First impression on unpacking the Q702 test unit was the solid feel and clean, minimalist styling.
Gigabyte Aivia Krypton gaming mouse
Motherboard vendor, Gigabyte, has released a surprisingly good gaming mouse in the Aivia Krypton
- Dual chassis and double sided mousepad provides variety
- Accurate and highly customisable mouse experience
- Mouse lacks professional construction and feel that competing high range products have
- The mousepad is slightly large and demands desktop real estate
The Aivia Krypton mouse is a solid effort from Gigabyte that should appeal to casual to core gamers. We like its customisation, both physically and through software, but we think its overall feel could be a little better.
Price$ 89.00 (AUD)
Buy now (Selling at 1 store)
- Force M7 Usb Optical Gaming Mouse 26.49
The mouse is one of the most important tools when it comes to PC gaming, so it is surprising when people spend thousands of dollars upgrading their rig only to use a generic mouse. Unless one uses a USB gamepad, the entire PC gaming experience is reliant on the keyboard and mouse combination. For that reason alone, anyone who is serious about playing games on the PC platform should look into getting a high quality mouse. Until now, Gigabyte had released some low-to-mid-range mice that were typically aimed at mainstream users. The Aivia Krypton is the company's first real entry in the upper end of the market, targeting serious gamers.
Unboxing and plugging in the mouse was a painless process, but the device requires a bit of tinkering to get it to look and feel just right. Customisation is a term often bandied about in the hardcore PC gaming space, and the Aivia Krypton has this in spades. The mouse comes with a hot-swappable chassis design that enables the user to adjust the feel and weight of the device to get the exact movement and dynamics they need for an application. The swappable part of the chassis is limited to the base of the Aivia Krypton, so the upper part of the device remains unchanged.
There are two chassis designs: 'speed' and 'control'. The 'speed' chassis comes with an abrasion-free ceramic foundation, which is targeted at players that need quick mouse movements and speed. The 'control' chassis has a smooth Teflon foundation which ensures precision movements for added control. The mouse's centre of gravity is also customisable, with empty slots located at the base for weights to be put into. Numerous pellets, such as 1.8g aluminum and 5.4g iron, can be placed at the base of the mouse in any combination. Whether the player wants to make the mouse right or left leaning, heavy or light, the Aivia Krypton is able to accommodate this.
Accurate and responsive
A mouse is the only way to play real-time strategy games, and we tested the Aivia Krypton with the recently released StarCraft II: Heart of the Swarm. The mouse performed well during gameplay, even when the battles became frantic and required quick movements and clicks. This accuracy is aided by a built-in 8200 DPI sensor, which can also be adjusted using the included GHOST macro software from Gigabyte. The GHOST macro engine makes use of the mouse's 32KB memory to store macros, which helps to make the device as customisable on a software level as it is on a hardware one.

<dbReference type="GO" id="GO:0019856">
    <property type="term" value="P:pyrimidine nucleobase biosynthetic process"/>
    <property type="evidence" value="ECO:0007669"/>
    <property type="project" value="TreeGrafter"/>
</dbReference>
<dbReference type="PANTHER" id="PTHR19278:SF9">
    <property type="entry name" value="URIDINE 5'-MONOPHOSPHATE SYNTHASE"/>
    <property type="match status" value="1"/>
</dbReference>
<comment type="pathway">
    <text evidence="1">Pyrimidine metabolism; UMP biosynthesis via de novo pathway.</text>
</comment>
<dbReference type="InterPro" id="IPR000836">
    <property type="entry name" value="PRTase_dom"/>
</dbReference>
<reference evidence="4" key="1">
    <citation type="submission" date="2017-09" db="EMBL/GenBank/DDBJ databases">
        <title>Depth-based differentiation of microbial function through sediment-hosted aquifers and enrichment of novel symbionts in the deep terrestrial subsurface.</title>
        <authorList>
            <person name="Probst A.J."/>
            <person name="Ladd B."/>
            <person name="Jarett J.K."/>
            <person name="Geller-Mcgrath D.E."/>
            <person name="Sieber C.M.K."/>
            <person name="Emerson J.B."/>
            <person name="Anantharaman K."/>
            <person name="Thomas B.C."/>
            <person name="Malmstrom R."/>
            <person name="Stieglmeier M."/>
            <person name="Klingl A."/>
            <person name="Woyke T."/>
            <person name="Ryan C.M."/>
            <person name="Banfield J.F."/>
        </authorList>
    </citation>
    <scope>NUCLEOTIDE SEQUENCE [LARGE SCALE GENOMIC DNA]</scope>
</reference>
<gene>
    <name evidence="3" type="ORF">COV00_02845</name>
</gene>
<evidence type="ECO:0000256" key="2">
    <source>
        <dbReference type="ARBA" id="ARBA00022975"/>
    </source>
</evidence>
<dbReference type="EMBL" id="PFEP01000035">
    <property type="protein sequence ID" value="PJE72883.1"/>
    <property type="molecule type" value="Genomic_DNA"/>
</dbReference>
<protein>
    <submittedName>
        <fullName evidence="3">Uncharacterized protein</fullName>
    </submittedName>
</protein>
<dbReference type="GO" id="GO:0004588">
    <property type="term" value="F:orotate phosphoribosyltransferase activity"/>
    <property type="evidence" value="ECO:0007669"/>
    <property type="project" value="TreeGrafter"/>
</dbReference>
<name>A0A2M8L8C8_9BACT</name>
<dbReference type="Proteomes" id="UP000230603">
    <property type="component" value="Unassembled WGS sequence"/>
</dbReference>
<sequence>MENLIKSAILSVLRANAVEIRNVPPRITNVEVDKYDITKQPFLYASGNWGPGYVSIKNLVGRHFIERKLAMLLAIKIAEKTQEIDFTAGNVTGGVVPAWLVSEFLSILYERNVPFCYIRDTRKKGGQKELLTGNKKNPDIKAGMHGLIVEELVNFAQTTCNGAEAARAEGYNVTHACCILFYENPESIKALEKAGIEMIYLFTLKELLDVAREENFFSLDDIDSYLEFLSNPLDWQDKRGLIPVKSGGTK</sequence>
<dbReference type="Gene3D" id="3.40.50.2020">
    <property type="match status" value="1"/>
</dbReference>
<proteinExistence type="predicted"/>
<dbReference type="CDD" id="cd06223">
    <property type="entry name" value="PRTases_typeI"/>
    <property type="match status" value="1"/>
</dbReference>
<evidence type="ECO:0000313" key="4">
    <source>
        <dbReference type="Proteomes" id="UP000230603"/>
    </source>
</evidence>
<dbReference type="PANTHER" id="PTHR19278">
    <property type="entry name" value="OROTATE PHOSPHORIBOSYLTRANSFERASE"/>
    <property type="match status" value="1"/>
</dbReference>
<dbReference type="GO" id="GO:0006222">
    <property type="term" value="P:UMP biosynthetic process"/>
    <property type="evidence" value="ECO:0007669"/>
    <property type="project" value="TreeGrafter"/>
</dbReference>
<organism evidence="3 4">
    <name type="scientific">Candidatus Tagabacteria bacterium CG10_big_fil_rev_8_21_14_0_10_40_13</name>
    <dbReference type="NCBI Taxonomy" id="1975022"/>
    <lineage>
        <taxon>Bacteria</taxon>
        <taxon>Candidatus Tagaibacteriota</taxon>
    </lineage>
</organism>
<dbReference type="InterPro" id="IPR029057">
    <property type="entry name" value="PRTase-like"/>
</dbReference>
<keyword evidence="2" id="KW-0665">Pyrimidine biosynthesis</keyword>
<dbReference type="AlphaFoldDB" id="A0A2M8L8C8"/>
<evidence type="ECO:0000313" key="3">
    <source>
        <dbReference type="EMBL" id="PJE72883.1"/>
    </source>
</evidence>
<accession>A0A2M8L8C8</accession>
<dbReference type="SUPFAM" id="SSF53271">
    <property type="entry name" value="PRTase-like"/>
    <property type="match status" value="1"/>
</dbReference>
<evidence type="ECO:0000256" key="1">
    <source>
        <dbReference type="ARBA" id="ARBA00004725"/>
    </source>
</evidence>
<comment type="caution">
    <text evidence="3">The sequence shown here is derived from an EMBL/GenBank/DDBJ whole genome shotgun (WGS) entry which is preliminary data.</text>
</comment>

The first person shooter genre is another area where a mouse gets a workout, and we used the Aivia Krypton with Far Cry 3: Blood Dragon, another new release. Looking and aiming during gameplay was swift and accurate, even when it came to sections where the sniper rifle was required for precision shooting. To see how the Aivia Krypton works with older games, Crysis Warhead from 2008 was put to the test. This game in particular makes heavy use of the scroll wheel, as the main character's suit abilities are controlled with the middle button. The modern mouse performed well despite the age of the game, and switching abilities with the scroll wheel was fine even in the heat of a fire fight.
The mouse can be used with the Krypton two-sided gaming mousepad from Gigabyte. Just like the mouse, the mouspad has a dual-sided design. One side of the mousepad is composed of a low friction hard PVC side, which works well with ceramic casters, and the other is covered in a precise fabric side, which is appropriate for Teflon casters. The mousepad also features a non-slip rubber frame to keep the accessory in place on a desktop, ensuring that it does not move around during gameplay. Measuring at 425 x 287 x 6mm, the Krypton mousepad is surprisingly generous in real estate, though the size may make it difficult to use on smaller, more compact desks.
The mousepad costs $30 on its own, while the mouse is $89.
All up, a very good mouse, but we think that it could use more of a premium feel in its construction. This is something that it lacks against competing high-end products.
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GGG Evaluation Team
For work use, Microsoft Word and Excel programs pre-installed on the device are adequate for preparing short documents.
The Fujitsu LifeBook UH574 allowed for great mobility without being obnoxiously heavy or clunky. Its twelve hours of battery life did not disappoint.
The screen was particularly good. It is bright and visible from most angles, however heat is an issue, particularly around the Windows button on the front, and on the back where the battery housing is located.
My first impression after unboxing the Q702 is that it is a nice looking unit. Styling is somewhat minimalist but very effective. The tablet part, once detached, has a nice weight, and no buttons or switches are located in awkward or intrusive positions.
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